An improved firefly algorithm was noted in [46], which guaranteed workflow scheduling in Cloud edge with shorter response time and less network bandwidth consumption. They incorporated a quasi-reflection-based learning method and genetic operators. In [47], a framework was proposed to address resource-related constraints such as scheduling and load balancing. An improved version of the min-min algorithm was proposed, which considers energy, makespan, and cost in a heterogeneous environment. In [48], the authors proposed a reinforcement learning algorithm for Fog scheduling to accomplish crucially significant challenges such as minimizing energy consumption, load balancing, and scheduling requests.

In [49], the authors proposed a bid prediction mechanism to optimize computation offloading using auction theory. The mechanism was based on Q-learning, where nodes bid to offload tasks on their upstream node, and the winning node offloads the task. The proposed method consumed less energy, reduced execution time, and saved network resources compared to traditional techniques. In [50], the authors proposed an incentive-compatible offloading scheme to minimize latency and energy consumption for user tasks using an auction algorithm in the Fog computing environment and the Cloud layer. They formulated the problem using queuing theory. To minimize time delay and power consumption in Fog computing for IoT devices, [51] the authors formulated the problem of joint optimization using the Bees algorithm and the genetic algorithm. They improved the solution quality with a minimax differential evolution. The NP-hard problem was solved using several optimization methods. In [19], the authors proposed a converged SDN and Fog computing that employed differential flow space allocation for heterogeneous IoT applications per flow classes to satisfy priority-based quality of service requirements.

In [52], the authors proposed an AI-based task offloading and resource distribution mechanism for reconfigurable IoV Networks. It provides reliable and fast communication in dynamic environments by using intelligent controllers to optimize resource utilization and reduce delays.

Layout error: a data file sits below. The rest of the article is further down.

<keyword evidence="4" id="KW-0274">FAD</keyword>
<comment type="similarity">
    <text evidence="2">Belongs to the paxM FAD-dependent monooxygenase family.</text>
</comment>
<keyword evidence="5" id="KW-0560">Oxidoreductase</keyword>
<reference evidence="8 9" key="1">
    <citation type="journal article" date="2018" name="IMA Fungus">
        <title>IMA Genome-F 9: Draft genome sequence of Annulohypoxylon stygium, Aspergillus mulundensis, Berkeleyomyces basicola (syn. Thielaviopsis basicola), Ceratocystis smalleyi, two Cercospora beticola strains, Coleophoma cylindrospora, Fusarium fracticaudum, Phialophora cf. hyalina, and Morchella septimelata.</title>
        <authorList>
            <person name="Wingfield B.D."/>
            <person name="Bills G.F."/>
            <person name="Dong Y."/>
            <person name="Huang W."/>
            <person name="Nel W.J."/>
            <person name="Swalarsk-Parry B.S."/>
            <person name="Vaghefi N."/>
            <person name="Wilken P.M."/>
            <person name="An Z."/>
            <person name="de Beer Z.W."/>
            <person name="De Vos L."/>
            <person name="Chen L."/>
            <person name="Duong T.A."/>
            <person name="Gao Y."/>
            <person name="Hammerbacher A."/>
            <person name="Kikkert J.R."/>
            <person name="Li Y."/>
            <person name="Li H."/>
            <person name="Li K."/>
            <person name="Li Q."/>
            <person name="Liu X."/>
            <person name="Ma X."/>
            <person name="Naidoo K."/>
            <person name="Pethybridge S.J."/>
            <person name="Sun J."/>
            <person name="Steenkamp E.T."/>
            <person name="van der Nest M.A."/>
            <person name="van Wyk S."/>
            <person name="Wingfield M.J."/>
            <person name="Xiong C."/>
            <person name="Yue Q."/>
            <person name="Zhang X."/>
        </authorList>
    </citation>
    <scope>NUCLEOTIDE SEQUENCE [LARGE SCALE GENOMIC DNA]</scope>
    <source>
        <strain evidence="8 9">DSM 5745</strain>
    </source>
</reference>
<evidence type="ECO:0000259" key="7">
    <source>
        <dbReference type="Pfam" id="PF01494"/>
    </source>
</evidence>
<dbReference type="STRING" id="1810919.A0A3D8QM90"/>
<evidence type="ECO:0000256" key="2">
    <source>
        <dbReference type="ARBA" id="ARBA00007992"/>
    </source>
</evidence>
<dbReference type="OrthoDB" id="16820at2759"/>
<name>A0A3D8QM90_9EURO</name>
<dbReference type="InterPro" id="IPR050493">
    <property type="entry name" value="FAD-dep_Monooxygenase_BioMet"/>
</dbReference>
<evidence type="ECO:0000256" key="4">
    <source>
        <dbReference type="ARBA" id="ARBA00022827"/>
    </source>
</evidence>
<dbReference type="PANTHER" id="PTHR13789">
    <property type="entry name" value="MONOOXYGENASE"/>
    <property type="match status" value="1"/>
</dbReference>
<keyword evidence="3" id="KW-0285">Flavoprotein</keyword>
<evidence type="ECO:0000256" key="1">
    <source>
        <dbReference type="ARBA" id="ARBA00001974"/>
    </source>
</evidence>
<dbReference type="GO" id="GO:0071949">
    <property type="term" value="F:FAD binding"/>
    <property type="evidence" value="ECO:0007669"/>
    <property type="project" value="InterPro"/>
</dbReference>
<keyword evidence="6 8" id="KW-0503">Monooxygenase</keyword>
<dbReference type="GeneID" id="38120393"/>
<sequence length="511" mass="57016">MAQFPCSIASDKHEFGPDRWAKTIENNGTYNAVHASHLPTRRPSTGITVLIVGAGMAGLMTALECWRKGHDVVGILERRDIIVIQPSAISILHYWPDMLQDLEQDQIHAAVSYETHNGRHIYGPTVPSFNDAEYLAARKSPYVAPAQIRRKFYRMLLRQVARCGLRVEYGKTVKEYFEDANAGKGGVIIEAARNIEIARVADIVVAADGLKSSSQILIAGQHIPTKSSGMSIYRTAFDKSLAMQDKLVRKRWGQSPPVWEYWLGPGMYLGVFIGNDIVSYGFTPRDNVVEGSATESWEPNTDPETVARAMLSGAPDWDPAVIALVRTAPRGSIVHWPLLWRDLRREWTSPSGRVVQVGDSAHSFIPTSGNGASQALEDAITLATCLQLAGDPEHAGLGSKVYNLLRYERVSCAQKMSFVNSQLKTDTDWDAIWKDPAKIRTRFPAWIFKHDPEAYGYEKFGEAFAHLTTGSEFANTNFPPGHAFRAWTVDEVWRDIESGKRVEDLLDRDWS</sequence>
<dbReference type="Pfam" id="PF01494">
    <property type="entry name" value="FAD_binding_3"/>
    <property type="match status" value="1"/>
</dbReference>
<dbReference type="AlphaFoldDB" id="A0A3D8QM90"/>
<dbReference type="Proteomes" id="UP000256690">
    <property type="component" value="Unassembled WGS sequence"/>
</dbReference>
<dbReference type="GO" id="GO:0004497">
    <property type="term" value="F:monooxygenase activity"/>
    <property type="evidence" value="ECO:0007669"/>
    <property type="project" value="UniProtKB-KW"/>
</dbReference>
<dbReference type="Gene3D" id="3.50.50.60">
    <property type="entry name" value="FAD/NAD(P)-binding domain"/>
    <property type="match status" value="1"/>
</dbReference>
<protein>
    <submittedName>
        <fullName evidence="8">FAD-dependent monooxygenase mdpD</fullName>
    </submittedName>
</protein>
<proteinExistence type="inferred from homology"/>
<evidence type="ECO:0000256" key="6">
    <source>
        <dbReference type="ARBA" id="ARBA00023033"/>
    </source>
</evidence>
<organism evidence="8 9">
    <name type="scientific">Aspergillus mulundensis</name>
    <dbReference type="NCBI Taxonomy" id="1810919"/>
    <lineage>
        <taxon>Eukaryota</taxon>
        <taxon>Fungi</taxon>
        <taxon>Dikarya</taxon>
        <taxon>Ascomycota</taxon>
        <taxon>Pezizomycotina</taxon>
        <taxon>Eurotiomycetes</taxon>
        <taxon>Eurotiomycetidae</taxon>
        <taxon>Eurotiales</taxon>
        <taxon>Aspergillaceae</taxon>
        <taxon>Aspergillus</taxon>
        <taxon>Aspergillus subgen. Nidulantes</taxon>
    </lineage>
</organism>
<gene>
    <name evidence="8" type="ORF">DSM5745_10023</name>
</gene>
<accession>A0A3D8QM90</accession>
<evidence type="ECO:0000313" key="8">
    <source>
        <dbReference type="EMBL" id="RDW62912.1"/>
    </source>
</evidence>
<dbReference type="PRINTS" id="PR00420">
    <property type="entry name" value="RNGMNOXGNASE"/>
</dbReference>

According to the review, the task offloading problem in FC is assessed to minimize MTC total delay, which is a fundamentally different major technology in solving the same problem. The important drawbacks of the current methods are the lack of serious considerations for resource management for different types of flows, reducing the number of dropped flows, and removing the starvation problems based on the schedule for lower priority flows. The rest of this article discusses the proposed offloading FC framework for reducing the delayed scheme due to the problems mentioned. Table 1 compares the most important existing reviewed research and proposed scheme. Additionally, Fig 2 describes the taxonomy of Fog Computing based on architecture and algorithm.

3. Proposed scheme and problem formulation

Flows are generated by the MTC machines and sent through OpenFlow switches located at the edge of the data center. Depending on the MTC machine that generated them, their type is determined by the SDN controller. The flows can be either delay-sensitive or non-delay-sensitive, and they can be complex or simple, requiring heavy or light processing resources. Therefore, the SDN controller determines the type of each flow based on the type of sending MTC machine. This scheme has four types of flows, which are specified in the header.

  1. Delay-sensitive Lightweight (DL),
  2. Delay-sensitive Heavy (DH),
  3. Non-Delay-sensitive Lightweight (NDL),
  4. Non-Delay-sensitive Heavy (NDH).

3.1. Network model